Former Federal Reserve Governor Laurence Meyer has a guess at where Chair Janet Yellen's interest rate forecast might be.
In what's become known as the "dot plot," Fed officials earlier this month showed the public their best estimates for where the central bank's policy rate will be over the next few years. It's valuable information for investors who are desperate to know how quickly borrowing costs will rise in the U.S. What makes things tricky is that these dots are anonymous, and no one's views matter more than the chair's.
Enter Meyer, who was a Fed governor from 1996 to 2002 and is now senior managing director at Macroeconomic Advisers. He's taken a stab at guessing which dots belong to whom (scroll down for the chart). He estimates that Yellen in June foresaw a single rate hike this year. That would make her dot one of five at 0.375 percent, which is below the median of her fellow Federal Open Market Committee participants.
Meyer also expects her to change her view by September, by which point he expects to see an economy on stabler footing.
In the chart below, Macroeconomic Advisers has assigned a policy maker to each dot. Some officials have already made public their views. The darker dots denote the median estimate among officials for each year. The median for 2015 was 0.625 percent, which would represent two hikes this year; and for 2016 it was 1.625 percent, representing four additional hikes.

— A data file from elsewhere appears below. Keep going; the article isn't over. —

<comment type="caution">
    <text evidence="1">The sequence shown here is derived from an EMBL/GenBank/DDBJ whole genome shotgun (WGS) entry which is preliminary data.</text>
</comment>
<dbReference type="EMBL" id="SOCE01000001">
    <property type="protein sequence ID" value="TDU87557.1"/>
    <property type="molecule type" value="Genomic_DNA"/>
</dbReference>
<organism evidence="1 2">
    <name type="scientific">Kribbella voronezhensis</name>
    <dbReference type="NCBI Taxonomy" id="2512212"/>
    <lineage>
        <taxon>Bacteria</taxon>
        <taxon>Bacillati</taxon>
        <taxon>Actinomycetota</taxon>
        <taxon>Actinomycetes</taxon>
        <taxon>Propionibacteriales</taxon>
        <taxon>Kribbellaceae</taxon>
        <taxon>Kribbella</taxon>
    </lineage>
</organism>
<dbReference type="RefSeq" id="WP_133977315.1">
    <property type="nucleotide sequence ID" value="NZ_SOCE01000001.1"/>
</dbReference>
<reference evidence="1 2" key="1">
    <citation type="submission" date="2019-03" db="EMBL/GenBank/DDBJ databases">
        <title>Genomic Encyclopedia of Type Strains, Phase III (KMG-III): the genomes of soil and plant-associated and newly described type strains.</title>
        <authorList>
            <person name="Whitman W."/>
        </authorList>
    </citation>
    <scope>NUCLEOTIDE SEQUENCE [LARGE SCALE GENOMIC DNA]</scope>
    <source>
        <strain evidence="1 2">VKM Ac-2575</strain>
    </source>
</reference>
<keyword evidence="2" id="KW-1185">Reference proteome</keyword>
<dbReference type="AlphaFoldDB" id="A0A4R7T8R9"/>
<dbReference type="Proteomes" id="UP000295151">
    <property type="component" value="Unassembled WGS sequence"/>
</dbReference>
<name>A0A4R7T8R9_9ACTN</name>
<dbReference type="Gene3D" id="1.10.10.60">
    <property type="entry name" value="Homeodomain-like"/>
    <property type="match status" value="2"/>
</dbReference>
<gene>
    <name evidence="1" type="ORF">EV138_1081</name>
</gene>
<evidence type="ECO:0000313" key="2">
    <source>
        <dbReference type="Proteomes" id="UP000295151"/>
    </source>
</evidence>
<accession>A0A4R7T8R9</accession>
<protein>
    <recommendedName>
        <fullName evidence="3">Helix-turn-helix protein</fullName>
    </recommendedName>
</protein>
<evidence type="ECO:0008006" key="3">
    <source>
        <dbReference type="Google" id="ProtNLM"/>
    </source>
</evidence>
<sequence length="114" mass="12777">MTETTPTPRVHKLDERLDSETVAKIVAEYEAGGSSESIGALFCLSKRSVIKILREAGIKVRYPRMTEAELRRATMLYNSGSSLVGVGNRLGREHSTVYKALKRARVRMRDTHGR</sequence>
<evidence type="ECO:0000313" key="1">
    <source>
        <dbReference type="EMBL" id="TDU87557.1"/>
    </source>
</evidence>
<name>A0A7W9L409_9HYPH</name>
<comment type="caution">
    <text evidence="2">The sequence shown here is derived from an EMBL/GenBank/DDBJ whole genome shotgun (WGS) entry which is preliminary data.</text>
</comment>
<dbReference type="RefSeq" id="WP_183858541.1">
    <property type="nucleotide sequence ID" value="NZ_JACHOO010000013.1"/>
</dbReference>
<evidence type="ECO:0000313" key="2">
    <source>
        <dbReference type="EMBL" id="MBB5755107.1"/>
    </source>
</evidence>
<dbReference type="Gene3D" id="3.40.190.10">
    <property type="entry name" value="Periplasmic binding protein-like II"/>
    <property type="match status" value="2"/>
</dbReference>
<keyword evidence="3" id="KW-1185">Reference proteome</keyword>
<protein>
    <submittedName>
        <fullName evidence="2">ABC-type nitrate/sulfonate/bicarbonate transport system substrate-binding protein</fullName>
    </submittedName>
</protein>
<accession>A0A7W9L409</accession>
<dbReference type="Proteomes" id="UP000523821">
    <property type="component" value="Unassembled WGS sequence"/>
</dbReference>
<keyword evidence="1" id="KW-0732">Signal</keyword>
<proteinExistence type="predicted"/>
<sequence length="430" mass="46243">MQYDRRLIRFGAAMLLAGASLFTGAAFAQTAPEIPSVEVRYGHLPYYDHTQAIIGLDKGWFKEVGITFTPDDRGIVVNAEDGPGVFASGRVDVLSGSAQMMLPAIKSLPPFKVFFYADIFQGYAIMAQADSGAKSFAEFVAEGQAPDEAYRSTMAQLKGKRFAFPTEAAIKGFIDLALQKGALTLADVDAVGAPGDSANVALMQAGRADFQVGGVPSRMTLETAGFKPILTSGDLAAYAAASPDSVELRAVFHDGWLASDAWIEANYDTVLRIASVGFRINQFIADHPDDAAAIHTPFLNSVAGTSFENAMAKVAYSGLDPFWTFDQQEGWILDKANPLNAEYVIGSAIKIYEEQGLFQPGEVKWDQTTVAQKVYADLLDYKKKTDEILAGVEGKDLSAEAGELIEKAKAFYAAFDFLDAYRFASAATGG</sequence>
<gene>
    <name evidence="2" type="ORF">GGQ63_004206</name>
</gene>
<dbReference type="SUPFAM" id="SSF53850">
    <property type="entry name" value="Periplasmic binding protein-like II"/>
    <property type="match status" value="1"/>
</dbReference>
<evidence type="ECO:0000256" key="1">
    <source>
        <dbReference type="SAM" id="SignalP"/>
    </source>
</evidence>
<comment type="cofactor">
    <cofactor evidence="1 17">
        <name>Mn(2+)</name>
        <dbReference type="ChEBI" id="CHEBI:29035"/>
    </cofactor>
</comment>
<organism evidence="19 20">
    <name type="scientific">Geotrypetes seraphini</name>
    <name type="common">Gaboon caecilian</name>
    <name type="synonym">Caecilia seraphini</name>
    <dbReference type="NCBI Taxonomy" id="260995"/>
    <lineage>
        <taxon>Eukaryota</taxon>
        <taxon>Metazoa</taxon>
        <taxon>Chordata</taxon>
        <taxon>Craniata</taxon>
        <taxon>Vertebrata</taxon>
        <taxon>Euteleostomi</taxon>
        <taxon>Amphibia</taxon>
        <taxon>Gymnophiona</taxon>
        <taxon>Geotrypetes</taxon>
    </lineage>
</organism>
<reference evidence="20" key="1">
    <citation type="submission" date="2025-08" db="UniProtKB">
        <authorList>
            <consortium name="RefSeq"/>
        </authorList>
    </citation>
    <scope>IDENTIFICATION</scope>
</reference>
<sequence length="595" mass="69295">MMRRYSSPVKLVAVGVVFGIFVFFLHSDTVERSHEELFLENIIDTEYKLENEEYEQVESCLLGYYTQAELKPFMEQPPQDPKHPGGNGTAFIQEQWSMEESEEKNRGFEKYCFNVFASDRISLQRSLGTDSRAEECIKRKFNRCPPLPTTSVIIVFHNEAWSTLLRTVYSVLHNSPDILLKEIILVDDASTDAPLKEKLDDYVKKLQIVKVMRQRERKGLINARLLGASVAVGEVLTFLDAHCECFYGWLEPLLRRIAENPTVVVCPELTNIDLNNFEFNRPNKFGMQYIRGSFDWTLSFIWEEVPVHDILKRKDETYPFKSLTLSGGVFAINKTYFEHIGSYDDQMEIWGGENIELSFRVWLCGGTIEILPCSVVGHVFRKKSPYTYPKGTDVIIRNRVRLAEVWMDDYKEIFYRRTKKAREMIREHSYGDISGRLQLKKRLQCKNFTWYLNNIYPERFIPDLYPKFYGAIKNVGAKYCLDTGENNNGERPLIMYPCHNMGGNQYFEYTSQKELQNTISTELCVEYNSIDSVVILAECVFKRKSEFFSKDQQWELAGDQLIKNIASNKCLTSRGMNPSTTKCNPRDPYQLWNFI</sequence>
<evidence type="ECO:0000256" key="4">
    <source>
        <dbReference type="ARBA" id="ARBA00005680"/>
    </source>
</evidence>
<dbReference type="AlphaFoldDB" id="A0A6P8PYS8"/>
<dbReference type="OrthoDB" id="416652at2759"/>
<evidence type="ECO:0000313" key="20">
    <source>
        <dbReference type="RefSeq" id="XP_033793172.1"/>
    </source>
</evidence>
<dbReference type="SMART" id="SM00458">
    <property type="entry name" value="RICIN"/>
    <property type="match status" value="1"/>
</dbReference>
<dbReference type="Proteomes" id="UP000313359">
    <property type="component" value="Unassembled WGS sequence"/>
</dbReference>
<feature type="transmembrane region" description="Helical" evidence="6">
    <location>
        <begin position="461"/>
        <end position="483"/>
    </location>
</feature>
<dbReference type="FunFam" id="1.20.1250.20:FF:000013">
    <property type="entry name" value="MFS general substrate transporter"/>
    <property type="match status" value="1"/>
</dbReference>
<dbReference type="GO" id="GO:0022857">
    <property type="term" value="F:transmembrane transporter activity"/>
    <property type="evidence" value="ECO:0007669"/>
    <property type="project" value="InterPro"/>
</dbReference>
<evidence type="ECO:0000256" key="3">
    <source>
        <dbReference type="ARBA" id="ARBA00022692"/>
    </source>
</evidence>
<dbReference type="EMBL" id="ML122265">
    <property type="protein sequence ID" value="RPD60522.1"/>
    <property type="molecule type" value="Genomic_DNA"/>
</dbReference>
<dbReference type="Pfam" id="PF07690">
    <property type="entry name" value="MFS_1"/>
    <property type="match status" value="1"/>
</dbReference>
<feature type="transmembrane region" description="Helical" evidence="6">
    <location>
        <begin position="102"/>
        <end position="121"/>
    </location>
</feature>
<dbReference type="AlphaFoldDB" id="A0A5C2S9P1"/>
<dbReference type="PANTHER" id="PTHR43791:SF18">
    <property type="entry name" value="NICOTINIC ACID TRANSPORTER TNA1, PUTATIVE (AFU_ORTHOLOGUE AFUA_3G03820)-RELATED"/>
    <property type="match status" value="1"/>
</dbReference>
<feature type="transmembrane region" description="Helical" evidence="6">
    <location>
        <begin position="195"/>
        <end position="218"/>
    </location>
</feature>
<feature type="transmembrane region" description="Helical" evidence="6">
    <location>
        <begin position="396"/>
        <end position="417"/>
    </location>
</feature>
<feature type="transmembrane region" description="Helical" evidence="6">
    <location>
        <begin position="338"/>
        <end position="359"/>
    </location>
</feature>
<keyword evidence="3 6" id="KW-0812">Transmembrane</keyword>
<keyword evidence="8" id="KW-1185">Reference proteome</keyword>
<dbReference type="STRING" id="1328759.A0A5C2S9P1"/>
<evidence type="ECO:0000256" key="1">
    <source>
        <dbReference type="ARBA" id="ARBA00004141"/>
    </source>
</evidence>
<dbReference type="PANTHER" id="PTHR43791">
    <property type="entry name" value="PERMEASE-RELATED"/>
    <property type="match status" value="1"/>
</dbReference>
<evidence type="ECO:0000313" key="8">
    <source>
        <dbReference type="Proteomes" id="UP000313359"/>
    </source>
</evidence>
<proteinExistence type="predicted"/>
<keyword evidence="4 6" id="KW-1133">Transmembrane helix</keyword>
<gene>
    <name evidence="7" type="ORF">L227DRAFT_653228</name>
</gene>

After some disappointing numbers from the first half of this year, Yellen may have concluded that she needed more time between June and September to be comfortable "that the economy had regained sufficient momentum," he said.
That story is already changing, he said. Take this week's inflation data. The Fed has missed its inflation target of 2 percent for the personal consumption expenditures price index for three years mainly due to plunging fuel costs. Measures that eliminate prices that have shown extreme swings, such as the Dallas Fed's Trimmed Mean PCE, don't show much price acceleration either with annual rates bouncing around 1.6 percent for the past 14 months.
Meyer said the committee is looking at gauges of inflation over a shorter horizon to get a better reading on near-term price momentum as "temporary factors restraining" prices fade. Stripping away food and energy and measured on a three-month annualized rate, so-called core PCE jumped higher to 1.6 in May, after rising 1.3 percent in April.
What's more, consumer spending rose last month by the most in almost six years, a report on Thursday showed.
"We expect the incoming data between now and the September meeting to help ease concerns about the growth outlook, prompting Chair Yellen and a majority of the FOMC to see two hikes this year as appropriate," Meyer said in a note to clients.